"From a business level, you can have a potential of 63% by incorporating the female perspective on the executive team and the boards of companies." - Elissa Frei
While not all men share the open-mindedness of Freiha's dad, a striking number of MENA's women have convincingly demonstrated that the talent pool is skilled, capable and all-around impressive. One such woman is the prominent Sheikha Lubna bint Khalid bin Sultan Al-Qasimi, who is currently serving as a cabinet minister in the United Arab Emirates and previously headed a successful IT strategy company.
Al-Qasimi exemplifies the potential for MENA women in leadership, but how can one example become a cultural norm? Marcello Bonatto, who runs Re: Coded, a program that teaches young people in Turkey, Iraq and Yemen to become technology leaders, believes that multigenerational education is the key. He believes in the importance of educating the parent along with their offspring, "particularly when it comes to women." Bonatto notes the number of conflict-affected youth who have succeeded through his program—a boot camp training in technology.
The United Nations Women alongside Promundo—a Brazil-based NGO that promotes gender-equality and non-violence—sponsored a study titled, "International Men and Gender Equality Survey of the Middle East and North Africa in 2017."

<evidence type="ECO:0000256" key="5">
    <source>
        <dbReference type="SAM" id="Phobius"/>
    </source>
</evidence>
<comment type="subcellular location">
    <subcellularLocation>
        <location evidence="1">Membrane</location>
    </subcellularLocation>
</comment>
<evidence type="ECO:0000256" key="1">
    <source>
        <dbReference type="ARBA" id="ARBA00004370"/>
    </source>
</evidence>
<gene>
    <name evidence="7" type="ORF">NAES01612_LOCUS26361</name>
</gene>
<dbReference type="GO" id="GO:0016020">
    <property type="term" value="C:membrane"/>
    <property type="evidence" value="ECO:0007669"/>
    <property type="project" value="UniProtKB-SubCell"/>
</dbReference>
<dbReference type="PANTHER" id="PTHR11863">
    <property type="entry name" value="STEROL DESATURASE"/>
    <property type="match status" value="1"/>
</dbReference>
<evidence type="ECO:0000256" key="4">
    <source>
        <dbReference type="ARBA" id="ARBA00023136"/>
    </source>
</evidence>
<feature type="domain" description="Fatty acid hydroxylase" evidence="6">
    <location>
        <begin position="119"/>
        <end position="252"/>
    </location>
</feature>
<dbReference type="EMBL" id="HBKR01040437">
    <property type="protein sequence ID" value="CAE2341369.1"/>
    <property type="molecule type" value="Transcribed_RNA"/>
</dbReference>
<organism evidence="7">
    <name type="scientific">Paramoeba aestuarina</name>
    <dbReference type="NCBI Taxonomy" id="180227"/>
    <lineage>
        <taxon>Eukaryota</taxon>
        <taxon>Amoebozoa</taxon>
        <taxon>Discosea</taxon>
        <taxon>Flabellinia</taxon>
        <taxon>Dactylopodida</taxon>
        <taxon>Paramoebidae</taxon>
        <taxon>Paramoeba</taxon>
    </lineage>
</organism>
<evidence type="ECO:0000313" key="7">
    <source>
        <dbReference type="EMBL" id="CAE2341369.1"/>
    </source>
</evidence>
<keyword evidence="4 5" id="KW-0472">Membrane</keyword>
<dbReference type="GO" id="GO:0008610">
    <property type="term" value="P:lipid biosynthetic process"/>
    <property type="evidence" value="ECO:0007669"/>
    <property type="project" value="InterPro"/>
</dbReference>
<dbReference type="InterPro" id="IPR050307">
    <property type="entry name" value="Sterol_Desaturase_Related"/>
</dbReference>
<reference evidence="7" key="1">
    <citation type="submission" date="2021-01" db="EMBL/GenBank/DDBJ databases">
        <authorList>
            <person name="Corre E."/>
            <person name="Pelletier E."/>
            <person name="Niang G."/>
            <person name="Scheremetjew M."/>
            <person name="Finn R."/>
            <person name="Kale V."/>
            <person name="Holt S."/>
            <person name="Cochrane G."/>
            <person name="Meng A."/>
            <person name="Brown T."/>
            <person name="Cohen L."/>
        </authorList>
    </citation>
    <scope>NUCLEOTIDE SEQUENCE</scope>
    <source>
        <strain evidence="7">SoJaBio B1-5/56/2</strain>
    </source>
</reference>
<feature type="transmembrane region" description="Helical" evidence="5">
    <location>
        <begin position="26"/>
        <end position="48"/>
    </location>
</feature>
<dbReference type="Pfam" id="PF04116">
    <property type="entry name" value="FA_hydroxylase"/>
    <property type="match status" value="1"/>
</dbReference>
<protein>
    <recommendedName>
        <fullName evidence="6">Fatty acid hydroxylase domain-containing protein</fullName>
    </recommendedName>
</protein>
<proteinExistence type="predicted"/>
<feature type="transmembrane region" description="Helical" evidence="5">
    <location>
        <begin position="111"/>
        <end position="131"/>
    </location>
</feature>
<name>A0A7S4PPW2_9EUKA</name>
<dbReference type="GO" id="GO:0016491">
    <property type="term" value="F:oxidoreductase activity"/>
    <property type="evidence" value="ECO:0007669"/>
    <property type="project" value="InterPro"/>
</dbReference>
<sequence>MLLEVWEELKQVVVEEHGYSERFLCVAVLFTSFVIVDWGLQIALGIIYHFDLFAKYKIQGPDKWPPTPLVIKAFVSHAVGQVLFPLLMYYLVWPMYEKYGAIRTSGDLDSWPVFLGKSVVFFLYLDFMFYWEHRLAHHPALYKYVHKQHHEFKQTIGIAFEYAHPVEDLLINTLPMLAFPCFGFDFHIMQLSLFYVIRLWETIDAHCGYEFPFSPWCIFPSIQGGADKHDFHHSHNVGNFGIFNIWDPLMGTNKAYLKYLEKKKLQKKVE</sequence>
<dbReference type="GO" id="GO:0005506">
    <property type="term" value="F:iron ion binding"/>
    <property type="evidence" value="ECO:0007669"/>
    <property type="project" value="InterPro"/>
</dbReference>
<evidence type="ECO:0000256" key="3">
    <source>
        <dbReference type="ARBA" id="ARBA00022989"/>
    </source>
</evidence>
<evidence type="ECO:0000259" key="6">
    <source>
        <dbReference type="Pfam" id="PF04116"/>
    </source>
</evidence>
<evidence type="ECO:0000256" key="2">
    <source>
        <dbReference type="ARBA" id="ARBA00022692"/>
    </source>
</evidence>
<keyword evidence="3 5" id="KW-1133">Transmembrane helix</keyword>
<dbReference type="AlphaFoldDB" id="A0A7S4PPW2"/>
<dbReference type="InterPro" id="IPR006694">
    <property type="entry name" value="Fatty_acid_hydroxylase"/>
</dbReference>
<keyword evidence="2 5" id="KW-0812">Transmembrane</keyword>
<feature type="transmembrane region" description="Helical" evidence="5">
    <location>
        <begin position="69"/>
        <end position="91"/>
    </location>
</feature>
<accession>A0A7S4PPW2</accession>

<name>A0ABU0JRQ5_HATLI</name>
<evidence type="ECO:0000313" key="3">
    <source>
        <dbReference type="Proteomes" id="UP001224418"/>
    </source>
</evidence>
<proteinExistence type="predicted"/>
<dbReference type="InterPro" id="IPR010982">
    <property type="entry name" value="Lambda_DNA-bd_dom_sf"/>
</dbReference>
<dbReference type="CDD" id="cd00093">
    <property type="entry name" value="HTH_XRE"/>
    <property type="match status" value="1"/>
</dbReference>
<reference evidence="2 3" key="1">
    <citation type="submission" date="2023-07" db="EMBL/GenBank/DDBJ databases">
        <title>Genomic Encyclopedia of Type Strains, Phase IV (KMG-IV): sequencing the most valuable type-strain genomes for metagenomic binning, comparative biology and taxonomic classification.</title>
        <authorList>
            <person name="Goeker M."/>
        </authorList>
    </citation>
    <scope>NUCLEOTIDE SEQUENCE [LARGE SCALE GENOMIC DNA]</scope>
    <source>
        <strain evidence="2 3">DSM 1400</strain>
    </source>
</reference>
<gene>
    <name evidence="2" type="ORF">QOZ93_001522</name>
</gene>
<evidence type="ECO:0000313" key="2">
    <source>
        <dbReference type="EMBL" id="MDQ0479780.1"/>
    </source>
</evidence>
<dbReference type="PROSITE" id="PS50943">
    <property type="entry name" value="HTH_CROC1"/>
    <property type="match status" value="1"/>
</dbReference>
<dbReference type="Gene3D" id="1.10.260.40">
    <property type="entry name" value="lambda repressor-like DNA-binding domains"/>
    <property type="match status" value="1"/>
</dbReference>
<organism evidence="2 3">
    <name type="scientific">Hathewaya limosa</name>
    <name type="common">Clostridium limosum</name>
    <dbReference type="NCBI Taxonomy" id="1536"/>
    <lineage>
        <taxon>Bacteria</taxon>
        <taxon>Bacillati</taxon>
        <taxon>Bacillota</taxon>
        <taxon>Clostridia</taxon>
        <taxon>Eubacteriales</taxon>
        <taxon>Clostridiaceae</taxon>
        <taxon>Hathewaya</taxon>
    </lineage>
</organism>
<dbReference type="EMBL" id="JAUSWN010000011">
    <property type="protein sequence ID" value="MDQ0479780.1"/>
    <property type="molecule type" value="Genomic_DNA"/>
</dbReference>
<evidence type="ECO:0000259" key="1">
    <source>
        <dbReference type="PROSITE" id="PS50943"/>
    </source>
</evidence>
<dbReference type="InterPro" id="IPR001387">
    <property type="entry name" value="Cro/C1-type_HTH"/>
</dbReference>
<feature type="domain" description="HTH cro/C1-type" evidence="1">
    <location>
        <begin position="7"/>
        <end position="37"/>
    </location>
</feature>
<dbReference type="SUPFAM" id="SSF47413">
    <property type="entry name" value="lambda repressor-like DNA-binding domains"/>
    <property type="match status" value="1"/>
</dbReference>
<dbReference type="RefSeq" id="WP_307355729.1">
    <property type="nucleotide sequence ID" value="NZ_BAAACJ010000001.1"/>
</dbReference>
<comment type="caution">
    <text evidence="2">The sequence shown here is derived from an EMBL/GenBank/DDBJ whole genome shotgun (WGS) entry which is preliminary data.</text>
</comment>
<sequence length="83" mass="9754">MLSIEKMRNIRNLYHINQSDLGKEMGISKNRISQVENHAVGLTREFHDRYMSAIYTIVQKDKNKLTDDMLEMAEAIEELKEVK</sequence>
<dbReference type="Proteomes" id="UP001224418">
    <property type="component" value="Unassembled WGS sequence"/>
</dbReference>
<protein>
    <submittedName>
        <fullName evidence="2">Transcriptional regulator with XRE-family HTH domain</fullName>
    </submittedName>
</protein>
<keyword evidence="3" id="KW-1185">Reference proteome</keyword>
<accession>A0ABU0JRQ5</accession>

This study surveyed ten thousand men and women between the ages of 18 and 59 across both rural and urban areas in Egypt, Lebanon, Morocco and the Palestinian Authority. It reports that, "Men expected to control their wives' personal freedoms from what they wear to when the couple has sex." Additionally, a mere one-tenth to one-third of men reported having recently carried out a more conventionally "female task" in their home.
Although the MENA region is steeped in historical tribal culture, the current conflict of gender roles is at a crucial turning point. Masculine power structures still play a huge role in these countries, and despite this obstacle, women are on the rise. But without the support of their nations' men this will continue to be an uphill battle. And if change won't come from the culture, maybe it can come from money. By educating MENA's men about these issues, the estimated $27 trillion that women could bring to their economies might not be a dream. Women have been empowering themselves for years, but it's time for MENA's men to empower its women.